● Data sharing: In the booming digital economy, defining a roadmap for the processing of "circular data" requires transparent information sharing without undermining intellectual property rights and data protection. Digital inventory management in military supply chains and other dimensions related to logistics efficiency would facilitate the repair or re-use of product components and substances used in this sector at the EU.
● Spare parts management: Increased reuse and exchange of military spare parts could contribute significantly to circular economy objectives. Smart warehouse management, where logistics activities are reduced in terms of storage and transport, would contribute to reducing the carbon footprint while reducing unnecessary exploitation of natural resources.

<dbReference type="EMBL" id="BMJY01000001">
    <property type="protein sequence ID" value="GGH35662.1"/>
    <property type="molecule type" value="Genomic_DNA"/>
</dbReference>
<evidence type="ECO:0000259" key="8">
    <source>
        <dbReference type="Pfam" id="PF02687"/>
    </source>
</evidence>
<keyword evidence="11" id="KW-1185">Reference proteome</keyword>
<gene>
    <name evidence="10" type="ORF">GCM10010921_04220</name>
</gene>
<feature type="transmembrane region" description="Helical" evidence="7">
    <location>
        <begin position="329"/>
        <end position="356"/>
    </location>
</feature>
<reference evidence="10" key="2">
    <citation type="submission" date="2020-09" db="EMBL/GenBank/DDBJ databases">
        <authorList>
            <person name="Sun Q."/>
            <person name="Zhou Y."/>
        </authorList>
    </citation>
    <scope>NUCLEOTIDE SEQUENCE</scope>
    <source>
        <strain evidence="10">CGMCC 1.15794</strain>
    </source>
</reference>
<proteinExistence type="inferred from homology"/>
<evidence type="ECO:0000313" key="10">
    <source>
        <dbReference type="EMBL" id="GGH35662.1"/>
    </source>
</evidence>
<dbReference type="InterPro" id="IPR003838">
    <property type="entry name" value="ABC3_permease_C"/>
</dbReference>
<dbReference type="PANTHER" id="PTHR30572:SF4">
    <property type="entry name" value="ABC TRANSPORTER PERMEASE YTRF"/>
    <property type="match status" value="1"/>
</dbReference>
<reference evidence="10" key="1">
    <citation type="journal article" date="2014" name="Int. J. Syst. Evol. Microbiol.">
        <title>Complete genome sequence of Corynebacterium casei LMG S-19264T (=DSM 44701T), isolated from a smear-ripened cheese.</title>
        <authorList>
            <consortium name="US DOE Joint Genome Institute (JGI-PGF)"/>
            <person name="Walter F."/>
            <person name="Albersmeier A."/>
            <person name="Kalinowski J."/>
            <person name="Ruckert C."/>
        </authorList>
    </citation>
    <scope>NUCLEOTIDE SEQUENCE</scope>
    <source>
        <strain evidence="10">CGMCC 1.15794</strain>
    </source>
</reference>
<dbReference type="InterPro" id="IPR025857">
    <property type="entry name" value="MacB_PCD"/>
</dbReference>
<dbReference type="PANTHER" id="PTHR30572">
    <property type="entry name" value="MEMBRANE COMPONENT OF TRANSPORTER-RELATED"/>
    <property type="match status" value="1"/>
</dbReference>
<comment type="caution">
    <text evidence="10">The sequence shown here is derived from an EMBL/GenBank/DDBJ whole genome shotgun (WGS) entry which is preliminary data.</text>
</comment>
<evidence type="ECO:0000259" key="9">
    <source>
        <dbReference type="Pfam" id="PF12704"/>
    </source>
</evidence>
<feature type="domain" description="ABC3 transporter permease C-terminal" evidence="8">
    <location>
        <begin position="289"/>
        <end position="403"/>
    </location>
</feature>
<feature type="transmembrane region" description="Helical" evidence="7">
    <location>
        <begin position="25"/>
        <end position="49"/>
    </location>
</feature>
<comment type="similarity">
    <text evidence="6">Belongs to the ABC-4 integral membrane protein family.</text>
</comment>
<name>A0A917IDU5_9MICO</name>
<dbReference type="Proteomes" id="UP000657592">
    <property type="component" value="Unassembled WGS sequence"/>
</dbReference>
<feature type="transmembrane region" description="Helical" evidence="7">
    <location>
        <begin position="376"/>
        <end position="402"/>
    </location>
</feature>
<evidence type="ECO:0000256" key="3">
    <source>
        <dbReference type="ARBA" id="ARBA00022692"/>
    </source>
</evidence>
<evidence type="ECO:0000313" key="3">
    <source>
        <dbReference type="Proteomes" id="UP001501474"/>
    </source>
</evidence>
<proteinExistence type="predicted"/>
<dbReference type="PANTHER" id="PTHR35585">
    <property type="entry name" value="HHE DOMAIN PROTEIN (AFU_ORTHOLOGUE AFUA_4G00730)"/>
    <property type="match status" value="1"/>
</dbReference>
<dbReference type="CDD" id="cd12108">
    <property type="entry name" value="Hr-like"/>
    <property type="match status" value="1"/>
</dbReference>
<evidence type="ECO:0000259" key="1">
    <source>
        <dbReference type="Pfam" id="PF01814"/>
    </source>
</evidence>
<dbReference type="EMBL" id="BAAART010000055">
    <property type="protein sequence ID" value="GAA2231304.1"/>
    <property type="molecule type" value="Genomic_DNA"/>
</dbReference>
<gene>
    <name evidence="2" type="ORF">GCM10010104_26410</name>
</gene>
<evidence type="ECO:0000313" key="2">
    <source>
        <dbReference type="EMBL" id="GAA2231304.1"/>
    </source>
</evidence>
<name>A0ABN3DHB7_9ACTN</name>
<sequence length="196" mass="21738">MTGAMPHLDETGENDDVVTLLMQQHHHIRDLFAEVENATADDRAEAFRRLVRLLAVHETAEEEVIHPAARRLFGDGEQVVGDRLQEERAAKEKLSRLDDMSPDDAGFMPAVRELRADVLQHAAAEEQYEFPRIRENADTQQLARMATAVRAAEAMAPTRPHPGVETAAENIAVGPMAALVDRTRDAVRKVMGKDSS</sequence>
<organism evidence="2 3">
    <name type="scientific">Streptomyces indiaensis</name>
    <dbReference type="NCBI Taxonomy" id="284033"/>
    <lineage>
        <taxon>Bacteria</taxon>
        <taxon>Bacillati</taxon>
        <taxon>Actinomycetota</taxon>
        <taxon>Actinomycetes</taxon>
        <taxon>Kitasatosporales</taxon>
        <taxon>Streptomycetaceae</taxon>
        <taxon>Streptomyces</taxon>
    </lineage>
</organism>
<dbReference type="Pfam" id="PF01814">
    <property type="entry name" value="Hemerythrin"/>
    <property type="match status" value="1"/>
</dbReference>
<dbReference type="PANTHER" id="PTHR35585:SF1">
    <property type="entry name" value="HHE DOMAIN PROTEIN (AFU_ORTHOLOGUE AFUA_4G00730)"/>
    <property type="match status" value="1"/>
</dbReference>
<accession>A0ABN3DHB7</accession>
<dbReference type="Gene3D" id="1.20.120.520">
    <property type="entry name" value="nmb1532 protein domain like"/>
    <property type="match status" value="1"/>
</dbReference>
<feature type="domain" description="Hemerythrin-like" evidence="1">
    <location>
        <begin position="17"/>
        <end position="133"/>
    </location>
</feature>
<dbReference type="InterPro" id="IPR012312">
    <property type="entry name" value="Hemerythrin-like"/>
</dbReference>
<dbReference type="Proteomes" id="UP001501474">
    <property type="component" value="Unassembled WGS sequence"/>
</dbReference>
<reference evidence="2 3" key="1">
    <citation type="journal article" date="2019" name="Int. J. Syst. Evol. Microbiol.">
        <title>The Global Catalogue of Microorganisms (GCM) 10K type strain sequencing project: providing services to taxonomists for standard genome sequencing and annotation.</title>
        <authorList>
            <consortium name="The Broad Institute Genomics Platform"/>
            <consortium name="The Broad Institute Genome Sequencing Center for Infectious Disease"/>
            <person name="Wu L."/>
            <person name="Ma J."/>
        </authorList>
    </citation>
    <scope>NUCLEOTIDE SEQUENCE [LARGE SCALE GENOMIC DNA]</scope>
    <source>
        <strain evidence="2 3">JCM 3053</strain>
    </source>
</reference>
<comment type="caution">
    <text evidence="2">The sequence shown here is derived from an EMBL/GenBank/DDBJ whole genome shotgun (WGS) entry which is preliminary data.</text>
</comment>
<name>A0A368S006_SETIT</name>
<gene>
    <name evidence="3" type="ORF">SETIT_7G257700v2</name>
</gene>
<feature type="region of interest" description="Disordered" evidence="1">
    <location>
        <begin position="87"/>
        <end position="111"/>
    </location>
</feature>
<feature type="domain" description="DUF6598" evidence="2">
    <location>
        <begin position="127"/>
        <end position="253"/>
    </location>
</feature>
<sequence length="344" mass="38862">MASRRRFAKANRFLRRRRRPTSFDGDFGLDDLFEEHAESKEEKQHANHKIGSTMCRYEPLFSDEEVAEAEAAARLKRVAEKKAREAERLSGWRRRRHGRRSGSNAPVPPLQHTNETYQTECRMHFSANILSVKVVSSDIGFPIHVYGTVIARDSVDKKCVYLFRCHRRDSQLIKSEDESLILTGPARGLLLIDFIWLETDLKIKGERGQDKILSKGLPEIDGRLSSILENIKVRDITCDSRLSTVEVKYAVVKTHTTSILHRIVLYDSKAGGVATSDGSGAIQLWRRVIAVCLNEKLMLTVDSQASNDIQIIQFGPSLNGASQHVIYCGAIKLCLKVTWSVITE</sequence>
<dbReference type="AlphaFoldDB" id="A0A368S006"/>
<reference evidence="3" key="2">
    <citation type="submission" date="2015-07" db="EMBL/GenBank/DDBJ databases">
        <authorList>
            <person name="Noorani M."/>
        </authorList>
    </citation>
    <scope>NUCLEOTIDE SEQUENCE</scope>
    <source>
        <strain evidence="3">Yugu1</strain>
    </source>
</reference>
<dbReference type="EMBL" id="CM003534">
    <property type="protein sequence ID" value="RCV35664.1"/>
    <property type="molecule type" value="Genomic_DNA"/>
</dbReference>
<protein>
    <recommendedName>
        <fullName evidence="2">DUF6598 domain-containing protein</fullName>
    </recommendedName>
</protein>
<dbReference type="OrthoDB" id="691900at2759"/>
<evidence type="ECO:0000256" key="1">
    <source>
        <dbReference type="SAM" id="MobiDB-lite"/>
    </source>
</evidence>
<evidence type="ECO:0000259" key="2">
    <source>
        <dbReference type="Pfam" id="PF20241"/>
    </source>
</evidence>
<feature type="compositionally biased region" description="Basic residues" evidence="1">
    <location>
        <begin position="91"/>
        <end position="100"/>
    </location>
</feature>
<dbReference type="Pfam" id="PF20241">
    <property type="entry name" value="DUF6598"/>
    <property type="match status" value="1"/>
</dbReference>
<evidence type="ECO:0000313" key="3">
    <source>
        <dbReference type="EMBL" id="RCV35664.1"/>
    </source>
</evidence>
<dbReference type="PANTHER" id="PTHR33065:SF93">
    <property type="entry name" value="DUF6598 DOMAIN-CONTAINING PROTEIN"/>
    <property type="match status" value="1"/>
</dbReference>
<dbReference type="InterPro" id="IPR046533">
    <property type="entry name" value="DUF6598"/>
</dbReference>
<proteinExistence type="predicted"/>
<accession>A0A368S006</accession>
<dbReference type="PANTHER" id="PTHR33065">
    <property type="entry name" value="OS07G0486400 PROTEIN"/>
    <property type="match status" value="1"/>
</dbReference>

The predominant linear production model in today's society is detrimental to the environment as it causes the deterioration of nature through overexploitation of forests and fisheries, atmospheric pollution, loss of biodiversity, etc. The only viable future is to establish a circular model on a global scale, in order to preserve natural resources and
guarantee a sustainable socio-economic model in the medium and long term. It is a model that makes it possible to continue to improve living standards while reducing the impact of human activity on the planet.
Industrial and technological advances are changing the natural environment and the strategic-military environment, and have led to an increase in the list of elements in the periodic table that are considered essential for their intrinsic properties. Increasing consumption by industrialised countries puts pressure on coveted reserves of those limited natural resources.